John Burton Advocates for Youth is dedicated to improving the quality of life for California’s foster, former foster and homeless youth and developing policy solutions to prevent homelessness.

John Burton Advocates for Youth
235 Montgomery, Suite 1142
San Francisco, CA 94104

11/15/17: ARC Webinar - All in the Family: Recruiting, Engaging & Supporting Kin

11/17/17: JBAY Webinar - Join the California Foster Youth FAFSA Challenge!

12/19/17 - 12/20/17: Beyond the Bench (Manchester Grand Hyatt San Diego)

2/6/18: Transition Age Youth Conference (Holiday Inn Downtown Arena Sacramento) -
registration will open 11/27

The Office of Emergency Services issued an RFP to serve homeless youth...more

CDSS released revised extended foster care forms plus a new standardized SILP readiness assessment...more

CDSS released a guide for social workers & probation officers to promote healthy sexual development & prevent unplanned pregnancy...more
Question of the Week

State Releases Guidance to Counties on Child Care Bridge Program for Foster Children

New Year, New Law: SB 612

What Happens to Children When Parents Are Deported? Attend Next Children's Advocates' Roundtable

New Guide Answers the Question: What is Housing First for Youth?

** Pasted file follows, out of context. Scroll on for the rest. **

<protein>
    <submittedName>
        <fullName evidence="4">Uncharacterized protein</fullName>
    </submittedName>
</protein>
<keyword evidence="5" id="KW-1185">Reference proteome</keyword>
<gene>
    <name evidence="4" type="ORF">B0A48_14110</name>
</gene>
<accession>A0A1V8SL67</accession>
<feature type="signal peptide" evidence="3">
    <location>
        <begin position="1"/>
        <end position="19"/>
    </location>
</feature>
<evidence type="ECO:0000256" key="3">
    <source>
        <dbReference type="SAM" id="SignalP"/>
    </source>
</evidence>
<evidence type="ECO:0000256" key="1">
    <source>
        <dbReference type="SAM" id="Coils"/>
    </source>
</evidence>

Question of the Week

Q: We are working with a youth who would like to reenroll in community college, but has incurred student debt from when he enrolled and received the Pell Grant, and then dropped out and did not pay the financial aid back. He reports that the debt has gone into collections. Will he be able to reapply for financial aid? Any advice on how to deal with the debt so he can reenroll in school? For the answer, follow this LINK.

State Releases Guidance to Counties on Child Care Bridge Program for Foster Children 

The California Department of Social Services has released guidance to counties about administering the Emergency Child Care Bridge Program for Foster Children established by the 2017-18 budget trailer bill. The Bridge Program addresses lack of child care as a barrier for potential families seeking to take in a foster child, and for foster youth who are parents themselves.